Some students say community service officers, a branch of UP, do not make residence halls feel safe


Daily file photo by Daniel Tian

Shepard Residential College. Some students say that community service officers’ presence in residential colleges makes them uncomfortable.

Alex Perry, Assistant Campus Editor

When Communication sophomore and former Shepard Residential College president Zach Forbes saw his residential college’s community service officer without a mask, he asked her to comply with Northwestern’s COVID-19 guidelines. He said he found her to be unresponsive to his requests.  

Forbes, who fielded resident complaints that the officer made them feel unsafe, said he brought the issue to the Residential College Board and area council advisors.

After a short, unexplained hiatus from the dorm, the same officer was back a few weeks later without a mask, still unresponsive to requests that she wear a mask, he said. 

“I don’t really know who the hell we’re supposed to go to to hold them accountable,” Forbes said. 

The University employs 20 CSOs who “provide security for residence halls” and “supplement campus security,” according to a November report from The Department of Safety and Security. NU also spends about $20,000 on operational expenses for CSOs such as uniforms and training. As a branch of UP, those officers report to one of three commanders, who in turn, report to Northwestern’s deputy chief of police.

Since Fall Quarter, NU Community Not Cops has called for the abolition of University Police and the reinvestment of resources to support Black students. As CSO is a branch of UP, this would mean abolishing the department would mean the removal of CSOs, too.

After widespread calls for police divestment, the University announced in March it would reconsider UP duties after an external review. However, University President Morton Schapiro said he had “absolutely no intention” to abolish UP the previous October. 

CSOs are unarmed. However, some students say that their presence alone makes them uncomfortable. 

“They still bring that policing environment into campus,” said Weinberg freshman Josh Bobbitt, who lives in Ayers College of Commerce and Industry. 

Bobbitt has connected with a few CSOs by talking about anime or music. As one of the few Black residents in Ayers, he said his CSOs are more likely to be familiar with him. But Bobbitt, who supports police abolition, said he is against bringing those associated with policing into dorms.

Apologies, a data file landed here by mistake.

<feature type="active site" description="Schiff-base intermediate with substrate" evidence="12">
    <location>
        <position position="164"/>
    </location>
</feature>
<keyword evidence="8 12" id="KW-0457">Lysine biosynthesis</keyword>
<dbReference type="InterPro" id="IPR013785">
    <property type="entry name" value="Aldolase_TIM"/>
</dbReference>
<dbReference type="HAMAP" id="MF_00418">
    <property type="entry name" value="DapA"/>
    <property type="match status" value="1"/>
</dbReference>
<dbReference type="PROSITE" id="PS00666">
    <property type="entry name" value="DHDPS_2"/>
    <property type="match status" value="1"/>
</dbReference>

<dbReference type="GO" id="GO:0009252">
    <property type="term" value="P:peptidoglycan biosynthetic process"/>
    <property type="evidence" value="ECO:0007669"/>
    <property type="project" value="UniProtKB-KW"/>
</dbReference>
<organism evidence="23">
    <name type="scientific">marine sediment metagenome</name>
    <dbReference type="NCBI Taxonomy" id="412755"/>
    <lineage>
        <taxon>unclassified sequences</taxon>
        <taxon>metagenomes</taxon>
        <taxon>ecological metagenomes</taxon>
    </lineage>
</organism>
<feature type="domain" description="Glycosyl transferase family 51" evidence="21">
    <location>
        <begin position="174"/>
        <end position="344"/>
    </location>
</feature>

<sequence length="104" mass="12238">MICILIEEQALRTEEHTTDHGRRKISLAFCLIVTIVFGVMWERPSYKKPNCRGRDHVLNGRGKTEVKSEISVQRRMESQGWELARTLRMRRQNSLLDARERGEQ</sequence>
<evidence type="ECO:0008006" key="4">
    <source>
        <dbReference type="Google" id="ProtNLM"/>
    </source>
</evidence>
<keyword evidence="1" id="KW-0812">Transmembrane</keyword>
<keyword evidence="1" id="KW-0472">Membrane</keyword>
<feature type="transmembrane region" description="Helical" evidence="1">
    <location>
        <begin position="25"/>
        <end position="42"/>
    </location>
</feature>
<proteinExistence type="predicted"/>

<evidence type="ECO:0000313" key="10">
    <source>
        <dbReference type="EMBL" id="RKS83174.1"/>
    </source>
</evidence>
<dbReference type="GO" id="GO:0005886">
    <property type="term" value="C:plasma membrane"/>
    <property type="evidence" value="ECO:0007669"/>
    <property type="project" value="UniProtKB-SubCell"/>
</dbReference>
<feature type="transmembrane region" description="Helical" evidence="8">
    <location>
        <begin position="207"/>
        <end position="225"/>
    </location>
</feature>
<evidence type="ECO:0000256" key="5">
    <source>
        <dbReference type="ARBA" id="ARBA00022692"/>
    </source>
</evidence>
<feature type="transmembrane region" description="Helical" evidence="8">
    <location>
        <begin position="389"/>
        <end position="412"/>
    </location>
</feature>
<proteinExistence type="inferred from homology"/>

Bobbitt said he once felt unsafe because he saw police officers come into his building with a member of the residential area staff. It made him question why they were allowed in, he said. According to the 2020 overview, CSOs are allowed to call in additional support from UP officers if necessary. 

“It’s still that sense of police violence but less intimidating, because they look more like rent-a-cops,” Bobbitt said. “Their physical job doesn’t really give off a police sense but then that introduced actual police bodies into the dorm, which was very shocking.” 

CSOs also interact with high school students who stay on campus over the summer. Anushka Agarwala, a Theatre Arts Cherub in summer 2019, said her interactions with them were mostly pleasant. When students couldn’t leave the dorm after curfew, the officer would help collect food from delivery drivers, she said.

Agarwala, who expects to be on campus in fall 2021 as a deferred member of the class of 2024, said she didn’t consider officers as a factor when choosing housing.

“As far as I know, they just sit at a desk and make sure kids get back in time,” Agarwala said. 

However, Bobbitt said he has been reprimanded by a CSO the morning after he left the dorm past curfew.

CSOs are not a viable option to be a resource during a dorm emergency, Bobbitt said, because of the limited role he has seen them play so far regarding safety.

“I really only look at them as sign in sheets, like if I want to bring a friend to do homework in the lounge,” Bobbitt said. 

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